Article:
New Jersey shore unfazed by surge in great white sharks
Despite a surge in the great white shark population and some recent sightings off the New Jersey shore, beachgoers still plan to hit the beach for the Independence Day weekend.
A study by National Oceanic and Atmospheric Administration scientists finds that numbers of the great white, immortalized in the film "Jaws," are surging along the East Coast.
A couple from Berks County encountered a 16-foot great white shark snacking on their bag of bait while fishing about 30 miles off the coast of Cape May on June 21.
"She actually came around and had her mouth around the propeller and the motor," Courtney Stacherski told 69 News of the shark. "We were just like, 'Wow, this is absolutely amazing.'"
Others have also encountered great whites while fishing off Cape May and Long Beach Island in recent weeks, but most beachgoers said that won't keep them out of the water.
Fisherman T.J. Loughran said he caught several brown sharks off the beach in Ship Bottom last week, but he isn't afraid of great whites.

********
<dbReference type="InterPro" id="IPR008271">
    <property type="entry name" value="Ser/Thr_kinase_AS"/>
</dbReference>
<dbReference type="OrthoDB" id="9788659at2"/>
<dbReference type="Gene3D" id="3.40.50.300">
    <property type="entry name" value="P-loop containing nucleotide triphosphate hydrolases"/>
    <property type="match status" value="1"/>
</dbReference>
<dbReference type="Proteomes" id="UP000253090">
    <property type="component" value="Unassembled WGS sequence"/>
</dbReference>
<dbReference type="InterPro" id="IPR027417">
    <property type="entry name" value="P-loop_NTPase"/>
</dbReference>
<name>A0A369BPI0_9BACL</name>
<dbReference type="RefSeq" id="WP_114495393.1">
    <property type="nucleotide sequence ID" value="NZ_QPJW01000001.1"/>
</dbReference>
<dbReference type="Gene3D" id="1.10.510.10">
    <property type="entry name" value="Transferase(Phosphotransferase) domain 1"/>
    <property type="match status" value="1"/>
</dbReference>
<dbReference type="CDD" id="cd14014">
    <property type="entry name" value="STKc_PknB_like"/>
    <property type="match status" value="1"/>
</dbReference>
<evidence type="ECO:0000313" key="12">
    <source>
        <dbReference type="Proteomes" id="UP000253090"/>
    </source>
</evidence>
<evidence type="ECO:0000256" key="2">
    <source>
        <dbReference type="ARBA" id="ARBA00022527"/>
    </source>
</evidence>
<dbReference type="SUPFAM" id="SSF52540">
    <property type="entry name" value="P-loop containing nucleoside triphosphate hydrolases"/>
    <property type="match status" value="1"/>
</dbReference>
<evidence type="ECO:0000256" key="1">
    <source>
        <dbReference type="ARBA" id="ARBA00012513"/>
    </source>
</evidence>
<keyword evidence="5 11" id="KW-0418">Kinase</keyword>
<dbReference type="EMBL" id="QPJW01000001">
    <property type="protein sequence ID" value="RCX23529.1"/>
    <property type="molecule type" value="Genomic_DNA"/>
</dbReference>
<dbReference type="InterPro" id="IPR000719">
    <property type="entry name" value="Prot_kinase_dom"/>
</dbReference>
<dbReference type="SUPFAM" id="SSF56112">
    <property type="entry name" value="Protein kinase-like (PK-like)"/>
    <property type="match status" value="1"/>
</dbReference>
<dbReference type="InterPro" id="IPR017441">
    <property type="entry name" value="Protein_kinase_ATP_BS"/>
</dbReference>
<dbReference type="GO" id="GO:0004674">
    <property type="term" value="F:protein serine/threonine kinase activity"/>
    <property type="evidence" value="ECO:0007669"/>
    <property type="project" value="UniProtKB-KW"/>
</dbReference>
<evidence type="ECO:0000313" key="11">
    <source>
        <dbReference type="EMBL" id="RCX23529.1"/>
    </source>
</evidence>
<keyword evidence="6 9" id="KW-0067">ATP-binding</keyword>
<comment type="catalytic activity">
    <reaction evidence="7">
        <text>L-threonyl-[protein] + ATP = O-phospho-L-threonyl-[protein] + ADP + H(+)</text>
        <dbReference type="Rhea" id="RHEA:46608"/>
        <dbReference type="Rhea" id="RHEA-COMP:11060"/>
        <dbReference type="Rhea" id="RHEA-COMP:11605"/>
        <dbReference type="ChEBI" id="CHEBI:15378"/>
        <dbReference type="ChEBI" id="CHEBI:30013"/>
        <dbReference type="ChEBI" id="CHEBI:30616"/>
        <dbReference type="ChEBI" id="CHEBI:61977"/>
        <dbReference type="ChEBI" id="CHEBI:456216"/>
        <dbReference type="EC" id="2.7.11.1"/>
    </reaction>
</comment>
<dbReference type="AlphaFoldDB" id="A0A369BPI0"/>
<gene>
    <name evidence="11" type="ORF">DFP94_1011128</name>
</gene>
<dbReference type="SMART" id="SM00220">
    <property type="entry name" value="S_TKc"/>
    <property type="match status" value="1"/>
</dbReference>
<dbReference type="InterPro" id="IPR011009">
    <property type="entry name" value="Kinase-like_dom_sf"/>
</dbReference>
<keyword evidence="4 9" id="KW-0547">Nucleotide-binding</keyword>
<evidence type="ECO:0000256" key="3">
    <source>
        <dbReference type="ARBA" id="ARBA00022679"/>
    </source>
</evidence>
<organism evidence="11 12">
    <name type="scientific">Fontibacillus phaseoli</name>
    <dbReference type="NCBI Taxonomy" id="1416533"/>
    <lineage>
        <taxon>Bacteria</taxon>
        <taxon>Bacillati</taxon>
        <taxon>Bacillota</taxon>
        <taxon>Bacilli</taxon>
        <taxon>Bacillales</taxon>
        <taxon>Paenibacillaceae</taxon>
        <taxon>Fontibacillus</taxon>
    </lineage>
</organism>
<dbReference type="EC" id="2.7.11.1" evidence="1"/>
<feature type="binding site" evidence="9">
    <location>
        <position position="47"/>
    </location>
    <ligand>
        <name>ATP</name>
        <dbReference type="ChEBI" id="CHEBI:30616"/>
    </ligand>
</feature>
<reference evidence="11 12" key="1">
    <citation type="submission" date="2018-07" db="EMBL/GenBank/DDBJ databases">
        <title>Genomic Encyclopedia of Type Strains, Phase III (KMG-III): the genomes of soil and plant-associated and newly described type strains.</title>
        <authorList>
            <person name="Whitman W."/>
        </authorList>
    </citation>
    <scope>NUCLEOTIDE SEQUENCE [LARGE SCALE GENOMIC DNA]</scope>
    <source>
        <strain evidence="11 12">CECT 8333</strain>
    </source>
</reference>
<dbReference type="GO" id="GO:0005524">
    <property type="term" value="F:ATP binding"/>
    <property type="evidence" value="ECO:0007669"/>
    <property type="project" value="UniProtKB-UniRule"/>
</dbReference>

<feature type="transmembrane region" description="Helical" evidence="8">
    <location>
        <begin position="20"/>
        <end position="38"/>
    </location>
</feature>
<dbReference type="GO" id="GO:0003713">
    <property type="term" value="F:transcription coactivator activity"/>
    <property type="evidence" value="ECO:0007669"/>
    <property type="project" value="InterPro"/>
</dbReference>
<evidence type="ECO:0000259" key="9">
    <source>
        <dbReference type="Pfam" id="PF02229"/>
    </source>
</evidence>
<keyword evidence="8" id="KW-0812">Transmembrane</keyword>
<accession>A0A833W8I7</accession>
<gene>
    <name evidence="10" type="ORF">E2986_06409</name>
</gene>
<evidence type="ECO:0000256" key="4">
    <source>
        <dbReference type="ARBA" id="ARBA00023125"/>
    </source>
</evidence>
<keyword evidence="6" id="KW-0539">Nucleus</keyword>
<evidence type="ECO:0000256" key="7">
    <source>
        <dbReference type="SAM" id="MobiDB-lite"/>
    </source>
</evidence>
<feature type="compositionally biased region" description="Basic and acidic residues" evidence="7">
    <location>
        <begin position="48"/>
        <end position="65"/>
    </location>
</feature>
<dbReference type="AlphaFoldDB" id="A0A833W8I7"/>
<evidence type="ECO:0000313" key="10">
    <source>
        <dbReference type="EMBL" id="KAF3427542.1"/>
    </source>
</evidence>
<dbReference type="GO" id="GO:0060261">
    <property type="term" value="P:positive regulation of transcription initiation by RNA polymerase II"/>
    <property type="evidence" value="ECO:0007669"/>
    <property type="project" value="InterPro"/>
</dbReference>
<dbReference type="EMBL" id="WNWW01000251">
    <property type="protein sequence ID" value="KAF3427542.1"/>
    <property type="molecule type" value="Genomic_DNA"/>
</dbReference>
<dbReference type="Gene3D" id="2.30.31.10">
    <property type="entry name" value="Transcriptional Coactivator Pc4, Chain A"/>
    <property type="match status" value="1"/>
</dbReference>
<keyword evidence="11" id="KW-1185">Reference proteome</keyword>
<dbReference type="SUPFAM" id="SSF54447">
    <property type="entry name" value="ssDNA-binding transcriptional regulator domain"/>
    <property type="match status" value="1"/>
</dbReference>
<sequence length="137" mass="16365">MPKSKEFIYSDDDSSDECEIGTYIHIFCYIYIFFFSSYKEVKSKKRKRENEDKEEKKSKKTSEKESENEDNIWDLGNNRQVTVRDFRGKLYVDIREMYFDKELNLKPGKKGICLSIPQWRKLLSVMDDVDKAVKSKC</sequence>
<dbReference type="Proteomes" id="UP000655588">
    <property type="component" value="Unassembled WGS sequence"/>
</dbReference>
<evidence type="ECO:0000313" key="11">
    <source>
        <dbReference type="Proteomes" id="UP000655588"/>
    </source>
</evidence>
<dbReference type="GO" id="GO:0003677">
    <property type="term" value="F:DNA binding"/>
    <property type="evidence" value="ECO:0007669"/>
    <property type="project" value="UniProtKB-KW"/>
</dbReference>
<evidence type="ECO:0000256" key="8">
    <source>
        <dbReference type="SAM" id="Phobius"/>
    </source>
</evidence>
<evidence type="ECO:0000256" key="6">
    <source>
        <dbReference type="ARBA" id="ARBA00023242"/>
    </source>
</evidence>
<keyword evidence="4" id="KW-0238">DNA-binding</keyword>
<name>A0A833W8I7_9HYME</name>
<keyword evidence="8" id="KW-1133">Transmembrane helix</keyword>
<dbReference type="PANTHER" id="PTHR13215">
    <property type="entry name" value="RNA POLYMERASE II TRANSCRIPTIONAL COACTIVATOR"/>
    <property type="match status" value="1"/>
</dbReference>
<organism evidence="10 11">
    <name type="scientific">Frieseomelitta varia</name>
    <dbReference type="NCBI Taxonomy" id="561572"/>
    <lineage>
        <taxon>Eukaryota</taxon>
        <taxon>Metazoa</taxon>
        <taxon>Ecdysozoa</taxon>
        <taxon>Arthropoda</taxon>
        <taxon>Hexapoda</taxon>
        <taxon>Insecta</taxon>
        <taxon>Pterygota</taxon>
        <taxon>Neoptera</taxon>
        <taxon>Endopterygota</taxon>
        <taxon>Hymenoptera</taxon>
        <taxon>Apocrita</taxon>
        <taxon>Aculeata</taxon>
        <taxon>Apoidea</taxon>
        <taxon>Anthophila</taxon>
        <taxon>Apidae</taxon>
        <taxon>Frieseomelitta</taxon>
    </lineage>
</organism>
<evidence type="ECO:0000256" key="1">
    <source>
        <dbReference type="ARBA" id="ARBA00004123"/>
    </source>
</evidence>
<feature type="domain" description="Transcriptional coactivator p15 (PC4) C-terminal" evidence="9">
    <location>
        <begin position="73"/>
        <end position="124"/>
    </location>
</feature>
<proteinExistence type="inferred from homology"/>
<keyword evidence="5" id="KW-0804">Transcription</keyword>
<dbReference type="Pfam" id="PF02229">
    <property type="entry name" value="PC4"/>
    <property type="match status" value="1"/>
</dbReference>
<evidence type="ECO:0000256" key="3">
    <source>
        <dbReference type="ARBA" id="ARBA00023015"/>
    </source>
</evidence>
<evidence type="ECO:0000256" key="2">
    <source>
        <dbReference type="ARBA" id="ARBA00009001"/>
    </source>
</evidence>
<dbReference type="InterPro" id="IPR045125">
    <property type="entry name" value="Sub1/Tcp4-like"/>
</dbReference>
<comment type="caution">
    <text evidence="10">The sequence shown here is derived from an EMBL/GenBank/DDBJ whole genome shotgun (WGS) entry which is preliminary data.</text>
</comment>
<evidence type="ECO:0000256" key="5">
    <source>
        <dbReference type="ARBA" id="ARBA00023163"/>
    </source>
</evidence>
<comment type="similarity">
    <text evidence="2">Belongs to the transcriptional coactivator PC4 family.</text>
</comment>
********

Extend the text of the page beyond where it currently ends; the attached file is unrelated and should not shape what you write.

"I love to fish, and I love the water, and I'm not changing a thing," he said. "This is the first time I ever heard of a great white near here."
His wife, Lucy, isn't so sure.
"It does concern me because one of them was close," she said. "But it doesn't bother me enough to keep me out of the water. A friend of my husband caught a sand tiger shark recently, and that freaked me out when I saw all those teeth, but as much as I think about it, I keep going into the water. I know a lot of people are afraid of sharks, but what can you do?"
Skimboarder Logan Sheehan said most shark attacks are accidental and happen farther offshore than where he boards.
The federal report, however, found exactly the opposite: that great whites are more common along the coast than offshore. People encounter them mostly between Massachusetts and New Jersey during the summer, and off Florida in the winter, according to the report.
"Sharks don't bother me," Sheehan said. "They don't really like people; when they do bite, they'll usually spit it back out. They don't take the whole body."
Copyright 2014 WFMZ. The Associated Press contributed to this report. All rights reserved. This material may not be published, broadcast, rewritten or redistributed.
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